Well, as a young me tried to describe to spark his dad's memory, in a nutshell, The Lathe of Heaven is about a seemingly ordinary man whose dreams reshape reality! His name is George Orr (or, occasionally, "JorJor", as very well played by Bruce Davison). He lives in an overpopulated, post nuclear war Portland, Oregon where the sun hasn't shined in years and all clothing is "rain gear". Orr is an average george with an average job and one small, strange peculiarity... he's cursed with the knowledge that whatever he dreams comes true! And that goes both for the wishes his heart makes when he's fast asleep and the horrifying nightmares alike!

Nobody else knows about Orr's peculiar ability because whatever George dreams changes reality retroactively... so that nobody knows that any change has been made... except George. And George is certain of that fact! So George must be insane, right? Maybe that's why he accidentally overdoses on drugs that he's taking to suppress his dreams! (I guess he has yet to dream up Hypnocil.)

Maybe that's why he's sent to "voluntary" therapy with oneirologist Dr. William Haber (Kevin Conway). The good news is that Dr. Haber is a pretty good fellow who would love to make the world a better place, starting with curing George Orr, a man who may be schizophrenic enough to believe that his dreams control the world.

But what if George is right... and what if a psychiatrist as brilliant and ambitious as Dr. Haber figures out that George is right? And what happens to the world when this incredible power goes from a simple guy who doesn't want it to a Machiavellian scientist who craves it more and more?

Then again... what if even that is all a dream?

That's the premise... and that's all you need to know. This alone is both exciting and chilling... and that's what makes this seemingly cheap film mesmerizing!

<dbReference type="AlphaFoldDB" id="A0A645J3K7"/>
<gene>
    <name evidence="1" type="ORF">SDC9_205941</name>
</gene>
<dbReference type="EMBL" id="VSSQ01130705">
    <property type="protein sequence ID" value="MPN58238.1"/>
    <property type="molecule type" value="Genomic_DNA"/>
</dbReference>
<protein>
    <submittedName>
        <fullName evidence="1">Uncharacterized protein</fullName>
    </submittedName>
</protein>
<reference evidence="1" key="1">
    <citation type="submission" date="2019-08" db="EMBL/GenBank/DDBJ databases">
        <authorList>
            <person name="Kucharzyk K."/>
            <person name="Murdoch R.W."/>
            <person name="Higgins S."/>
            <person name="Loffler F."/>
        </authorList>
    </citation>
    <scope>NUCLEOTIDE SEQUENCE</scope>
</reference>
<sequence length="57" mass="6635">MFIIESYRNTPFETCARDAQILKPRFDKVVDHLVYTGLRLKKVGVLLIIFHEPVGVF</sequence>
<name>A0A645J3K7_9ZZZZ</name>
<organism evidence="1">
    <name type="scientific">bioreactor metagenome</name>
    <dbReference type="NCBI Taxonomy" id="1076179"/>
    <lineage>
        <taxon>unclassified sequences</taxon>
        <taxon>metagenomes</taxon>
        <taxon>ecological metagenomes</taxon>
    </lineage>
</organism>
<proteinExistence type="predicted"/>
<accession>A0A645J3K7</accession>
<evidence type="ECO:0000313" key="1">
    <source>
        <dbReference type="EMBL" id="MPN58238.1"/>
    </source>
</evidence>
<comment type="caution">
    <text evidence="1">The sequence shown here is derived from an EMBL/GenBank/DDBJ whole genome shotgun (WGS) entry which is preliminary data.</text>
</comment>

Credit is due to Ursula K. Le Guin and her imaginative novel that spawned this amazing 105 minute slice of non-cinema. This credit must be shared with teleplay adapters Roger Swaybill and Diane English for their intelligent and thought-provoking interpretation of this work and the paced, artistic direction of Barzyk and Loxton! The music by Michael Small is a wonderful accompaniment, but still minimalist enough to never overpower the dialogue or sound effects! I've never praised a Location Coordinator before but the fact that this movie looks more expensive than it really was is thanks, in no small part, to Helen Gilbert! Hell, I'd name check the whole cast and crew if I had time or you had the desire... Alas, that's what IMDB is for. Isn't technology wonderful? In this movie or out, in dreams or reality.

Of course, the film relies a great deal on its special effects and striking artistic design, it's true. But locations, visual effects, cool music and all the smart angles and backdrops in the world couldn't save this movie if the actors sucked like pickled pulsars! Luckily they don't!

Veteran Actor Kevin "Kahless the Unforgettable" Conway is a canny and complex Dr. Haber while Bruce Davison gives one of those rare performances that could be over-the top and silly in the hands (and mouths) of many actors! Davison feels so immersed in "Jor-Jor" that even the most animated and extreme piece of dialogue feels natural out of his own mind. Out of the talented supporting cast Margaret Avery shines the brightest as George's lawyer and friend Heather LeLache! She is equally subtle and emotional and sells her drama perfectly!